Waste Prevention

Photo of fresh berries

Recycling and composting are great. But not creating waste in the first place is even better!

When you throw something away, even when recycled or composted, you are tossing all the resources that went into making it. And you are contributing to climate change in the process.

To save money and do the greatest good for the planet, prevent waste first at home and at work

Why waste prevention matters

Materials are central to our economy, our environment, and our communities.

Everything you buy or use starts by taking resources from the land, making them into a product, transporting it, using it, and then recycling, composting, or landfilling it. All this has big impacts on the air we breathe, the water we drink, and the soil where we grow food.
By taking action to prevent waste, you…

  • Save money by buying and using less.
  • Help our community by donating and sharing materials.
  • Reduce air and water pollution that hurt wildlife and human health.
  • Conserve natural resources, such as water, energy, land, and fuel.
  • Reduce greenhouse gas emissions that cause climate change.

Waste prevention and climate change

The EPA estimates about 42% of U.S. greenhouse gas emissions are caused by making, transporting, and disposing of materials. (Source: US EPA, Opportunities to Reduce Greenhouse Gas Emissions through Materials and Land Management Practices, 2009)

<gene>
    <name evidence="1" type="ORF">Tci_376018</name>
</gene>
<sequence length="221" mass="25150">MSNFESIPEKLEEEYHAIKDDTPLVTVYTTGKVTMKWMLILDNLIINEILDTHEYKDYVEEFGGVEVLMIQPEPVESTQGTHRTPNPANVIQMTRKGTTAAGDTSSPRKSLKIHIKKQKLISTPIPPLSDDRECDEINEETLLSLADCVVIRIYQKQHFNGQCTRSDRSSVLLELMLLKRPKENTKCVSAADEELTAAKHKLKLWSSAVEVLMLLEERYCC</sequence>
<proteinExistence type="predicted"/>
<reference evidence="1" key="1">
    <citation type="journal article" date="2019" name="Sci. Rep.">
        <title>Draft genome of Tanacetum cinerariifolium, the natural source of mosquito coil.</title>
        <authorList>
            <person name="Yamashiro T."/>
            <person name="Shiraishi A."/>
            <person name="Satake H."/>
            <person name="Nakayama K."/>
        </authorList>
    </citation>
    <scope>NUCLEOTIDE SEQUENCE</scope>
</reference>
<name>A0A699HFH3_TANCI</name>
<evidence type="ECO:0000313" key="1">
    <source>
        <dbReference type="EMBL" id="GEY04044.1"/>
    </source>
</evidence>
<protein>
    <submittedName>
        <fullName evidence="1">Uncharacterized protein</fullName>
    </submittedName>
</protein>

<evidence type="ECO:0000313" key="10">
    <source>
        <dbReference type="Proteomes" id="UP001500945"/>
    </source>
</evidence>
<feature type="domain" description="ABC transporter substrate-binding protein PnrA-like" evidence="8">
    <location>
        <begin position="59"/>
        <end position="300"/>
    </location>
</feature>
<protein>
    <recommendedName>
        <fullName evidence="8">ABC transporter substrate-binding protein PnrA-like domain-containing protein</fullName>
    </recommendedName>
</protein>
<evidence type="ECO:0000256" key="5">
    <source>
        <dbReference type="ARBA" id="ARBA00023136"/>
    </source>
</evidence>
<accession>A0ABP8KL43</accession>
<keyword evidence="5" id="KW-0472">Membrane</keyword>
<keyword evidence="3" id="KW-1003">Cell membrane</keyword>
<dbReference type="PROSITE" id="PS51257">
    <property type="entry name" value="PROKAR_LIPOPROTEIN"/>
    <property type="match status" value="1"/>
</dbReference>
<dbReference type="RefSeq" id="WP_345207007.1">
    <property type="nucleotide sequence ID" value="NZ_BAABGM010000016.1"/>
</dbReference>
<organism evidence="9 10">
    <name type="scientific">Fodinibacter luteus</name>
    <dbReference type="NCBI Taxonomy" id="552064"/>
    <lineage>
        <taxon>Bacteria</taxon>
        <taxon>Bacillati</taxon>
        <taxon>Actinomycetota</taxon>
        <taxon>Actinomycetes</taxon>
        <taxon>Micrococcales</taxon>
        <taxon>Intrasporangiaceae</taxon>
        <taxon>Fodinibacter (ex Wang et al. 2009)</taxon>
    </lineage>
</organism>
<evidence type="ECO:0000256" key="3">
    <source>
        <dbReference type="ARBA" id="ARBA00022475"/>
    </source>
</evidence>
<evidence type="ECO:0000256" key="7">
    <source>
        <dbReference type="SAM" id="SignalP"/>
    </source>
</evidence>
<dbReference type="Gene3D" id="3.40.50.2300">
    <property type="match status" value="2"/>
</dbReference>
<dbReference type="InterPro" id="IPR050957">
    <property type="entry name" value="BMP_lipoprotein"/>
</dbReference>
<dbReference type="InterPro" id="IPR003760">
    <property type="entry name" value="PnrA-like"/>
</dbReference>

That means that the everyday choices you make about what you buy and use don’t just impact you. They also impact your community and people all over the world.
We are already seeing climate change impacts in Seattle with hotter summers, smoke from regional wildfires, and shoreline changes due to rising sea levels. We are also thinking towards the future to protect our water supply from droughts as temperatures continue to increase.

Your choices matter. Choose to prevent waste!

Waste-Free Communities Matching Grant

SPU has an annual fund of $100,000 to support community-initiated and led waste prevention projects in Seattle. Businesses, nonprofits, community and neighborhood groups, schools, colleges and universities, health care and housing institutions, and youth and children's programs are eligible to apply. Learn more about the grant opportunity.